On St. Juan Diego feast, Pope prays for COVID-stricken Latin America
VATICAN CITY – Pope Francis sought the intercession of the first Indigenous saint of the Americas as COVID-19 continued to devastate many Latin American countries.
While greeting Spanish-speaking faithful during his weekly general audience Dec. 9, the Pope marked the feast day of St. Juan Diego, "whom Our Lady of Guadalupe chose as her envoy."
The Marian apparitions took place in 1531 on Tepeyac hill in Mexico, now the site of the Basilica of Our Lady of Guadalupe which houses St. Juan Diego's tilma, the mantle that bears the miraculous image of Mary. Prior to the pandemic, an estimated 12 million people visited each year, making it Catholicism's most popular Marian shrine.
Pope Francis prayed, "Through his intercession, may he present to Our Lady the countries of Latin America, affected by the pandemic and natural disasters, so that she, as a mother, may go out to meet her children and cover them with her mantle."
According to a Dec. 8 report by Bloomberg News, Latin America accounts for 30 percent of the deaths related to COVID-19.
In July, the Pan American Health Organization stated that the pandemic posed a particularly great risk for Indigenous communities, especially those "living in remote settlements or isolated areas where access to health services is a challenge."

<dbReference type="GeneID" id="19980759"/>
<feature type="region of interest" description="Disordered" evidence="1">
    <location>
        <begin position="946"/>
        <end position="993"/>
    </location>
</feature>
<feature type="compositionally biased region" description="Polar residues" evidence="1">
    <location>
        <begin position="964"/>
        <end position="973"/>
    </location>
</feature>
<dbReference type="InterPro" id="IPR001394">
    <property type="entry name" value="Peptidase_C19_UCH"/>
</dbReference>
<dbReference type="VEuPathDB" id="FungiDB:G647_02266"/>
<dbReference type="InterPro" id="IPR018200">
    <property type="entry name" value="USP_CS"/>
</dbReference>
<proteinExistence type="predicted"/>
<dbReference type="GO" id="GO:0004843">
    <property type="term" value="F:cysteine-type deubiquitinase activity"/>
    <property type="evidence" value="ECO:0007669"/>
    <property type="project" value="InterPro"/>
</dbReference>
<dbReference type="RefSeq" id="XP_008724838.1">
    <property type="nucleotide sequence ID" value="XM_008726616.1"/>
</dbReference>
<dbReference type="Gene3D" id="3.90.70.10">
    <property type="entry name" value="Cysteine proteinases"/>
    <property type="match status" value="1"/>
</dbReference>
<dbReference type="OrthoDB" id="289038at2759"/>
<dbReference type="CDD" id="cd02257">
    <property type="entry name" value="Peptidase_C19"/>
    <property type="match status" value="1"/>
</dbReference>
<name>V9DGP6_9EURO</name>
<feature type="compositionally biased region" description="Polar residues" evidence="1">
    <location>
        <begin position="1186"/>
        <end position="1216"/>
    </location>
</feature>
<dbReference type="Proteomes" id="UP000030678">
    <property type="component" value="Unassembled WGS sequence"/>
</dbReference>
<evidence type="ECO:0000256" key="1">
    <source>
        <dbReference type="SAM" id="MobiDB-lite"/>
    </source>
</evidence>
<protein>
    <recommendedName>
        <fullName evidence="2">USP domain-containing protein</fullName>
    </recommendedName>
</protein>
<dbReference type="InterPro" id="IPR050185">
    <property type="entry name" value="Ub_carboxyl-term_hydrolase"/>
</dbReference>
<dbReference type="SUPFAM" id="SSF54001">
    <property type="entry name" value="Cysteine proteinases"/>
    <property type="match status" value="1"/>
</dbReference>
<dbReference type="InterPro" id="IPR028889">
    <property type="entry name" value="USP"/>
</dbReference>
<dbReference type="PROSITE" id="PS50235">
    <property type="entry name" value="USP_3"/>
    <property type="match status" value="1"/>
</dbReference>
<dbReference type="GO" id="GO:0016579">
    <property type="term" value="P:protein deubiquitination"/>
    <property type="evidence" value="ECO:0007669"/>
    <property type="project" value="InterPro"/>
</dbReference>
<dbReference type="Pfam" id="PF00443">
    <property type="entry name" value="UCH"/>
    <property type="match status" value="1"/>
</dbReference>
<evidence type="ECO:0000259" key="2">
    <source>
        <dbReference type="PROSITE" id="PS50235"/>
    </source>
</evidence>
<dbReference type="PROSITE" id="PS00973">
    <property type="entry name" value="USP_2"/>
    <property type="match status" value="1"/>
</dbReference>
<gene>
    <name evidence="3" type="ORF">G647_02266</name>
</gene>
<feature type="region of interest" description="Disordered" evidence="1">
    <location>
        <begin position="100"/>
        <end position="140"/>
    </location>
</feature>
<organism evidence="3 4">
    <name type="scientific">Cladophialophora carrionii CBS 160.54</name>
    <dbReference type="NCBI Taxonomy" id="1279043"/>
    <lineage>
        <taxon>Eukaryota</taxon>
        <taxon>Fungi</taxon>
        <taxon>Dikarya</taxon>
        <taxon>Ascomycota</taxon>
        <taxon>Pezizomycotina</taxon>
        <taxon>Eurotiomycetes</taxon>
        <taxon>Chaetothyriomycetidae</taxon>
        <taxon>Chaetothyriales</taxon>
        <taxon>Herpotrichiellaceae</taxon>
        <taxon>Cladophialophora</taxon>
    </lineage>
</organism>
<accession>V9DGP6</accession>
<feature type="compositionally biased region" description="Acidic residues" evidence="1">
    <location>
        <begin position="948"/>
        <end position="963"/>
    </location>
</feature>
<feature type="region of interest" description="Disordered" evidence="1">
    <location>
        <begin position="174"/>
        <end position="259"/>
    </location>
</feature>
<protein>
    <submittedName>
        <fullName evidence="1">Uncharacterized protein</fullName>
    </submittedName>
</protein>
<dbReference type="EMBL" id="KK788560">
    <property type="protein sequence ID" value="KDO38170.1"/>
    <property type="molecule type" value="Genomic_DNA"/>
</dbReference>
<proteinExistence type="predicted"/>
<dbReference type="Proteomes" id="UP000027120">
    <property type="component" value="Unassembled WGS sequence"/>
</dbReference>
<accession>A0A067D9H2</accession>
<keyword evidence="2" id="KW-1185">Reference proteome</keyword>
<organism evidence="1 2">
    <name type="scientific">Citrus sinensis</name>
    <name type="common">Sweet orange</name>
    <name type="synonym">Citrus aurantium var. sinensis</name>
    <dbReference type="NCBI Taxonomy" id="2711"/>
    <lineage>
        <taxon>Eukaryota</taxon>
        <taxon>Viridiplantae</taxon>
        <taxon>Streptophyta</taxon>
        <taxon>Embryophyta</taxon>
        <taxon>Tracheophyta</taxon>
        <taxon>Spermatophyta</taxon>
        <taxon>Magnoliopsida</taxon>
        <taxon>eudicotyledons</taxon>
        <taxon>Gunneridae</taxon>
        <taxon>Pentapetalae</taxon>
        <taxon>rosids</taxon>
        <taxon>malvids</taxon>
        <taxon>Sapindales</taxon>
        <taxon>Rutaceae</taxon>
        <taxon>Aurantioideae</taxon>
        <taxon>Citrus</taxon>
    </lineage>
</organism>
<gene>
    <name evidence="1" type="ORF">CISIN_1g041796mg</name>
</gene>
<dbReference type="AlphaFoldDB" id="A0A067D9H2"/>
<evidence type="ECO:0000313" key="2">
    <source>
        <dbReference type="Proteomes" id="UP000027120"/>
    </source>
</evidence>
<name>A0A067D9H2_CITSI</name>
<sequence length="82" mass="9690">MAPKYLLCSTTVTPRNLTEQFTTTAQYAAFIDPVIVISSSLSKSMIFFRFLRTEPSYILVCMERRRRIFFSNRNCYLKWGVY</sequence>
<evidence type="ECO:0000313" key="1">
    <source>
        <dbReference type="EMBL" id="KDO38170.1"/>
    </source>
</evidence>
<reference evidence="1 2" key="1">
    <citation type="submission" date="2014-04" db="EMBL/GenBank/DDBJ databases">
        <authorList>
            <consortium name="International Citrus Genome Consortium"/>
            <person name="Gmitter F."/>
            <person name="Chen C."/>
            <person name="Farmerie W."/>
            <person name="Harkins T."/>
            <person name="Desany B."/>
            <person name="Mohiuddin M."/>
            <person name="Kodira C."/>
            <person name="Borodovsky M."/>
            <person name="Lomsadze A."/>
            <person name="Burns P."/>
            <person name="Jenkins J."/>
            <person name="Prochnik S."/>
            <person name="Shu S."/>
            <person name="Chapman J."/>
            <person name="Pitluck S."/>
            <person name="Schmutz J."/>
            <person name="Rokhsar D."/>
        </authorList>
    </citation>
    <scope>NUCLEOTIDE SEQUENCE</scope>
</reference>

"Among Indigenous populations, either living in remote settlements or isolated in urban areas, some of the risk factors that may be associated with higher COVID-19 mortality rates include malnutrition, insufficient access or complete lack of access to health systems as well as to potable water and basic sanitation, in addition to the existing high burden of parasitic diseases," the organization said.
In a Nov. 19 video message to participants at a virtual seminar about the coronavirus pandemic in Latin America, Pope Francis called on government leaders and authorities to not exploit the COVID-19 pandemic as a means to discredit political rivals but instead set aside differences to find "viable solutions for our people."
"Discrediting the other only succeeds in destroying the possibility of finding agreements that help alleviate the effects of the pandemic in our communities, especially on the most excluded," the Pope said.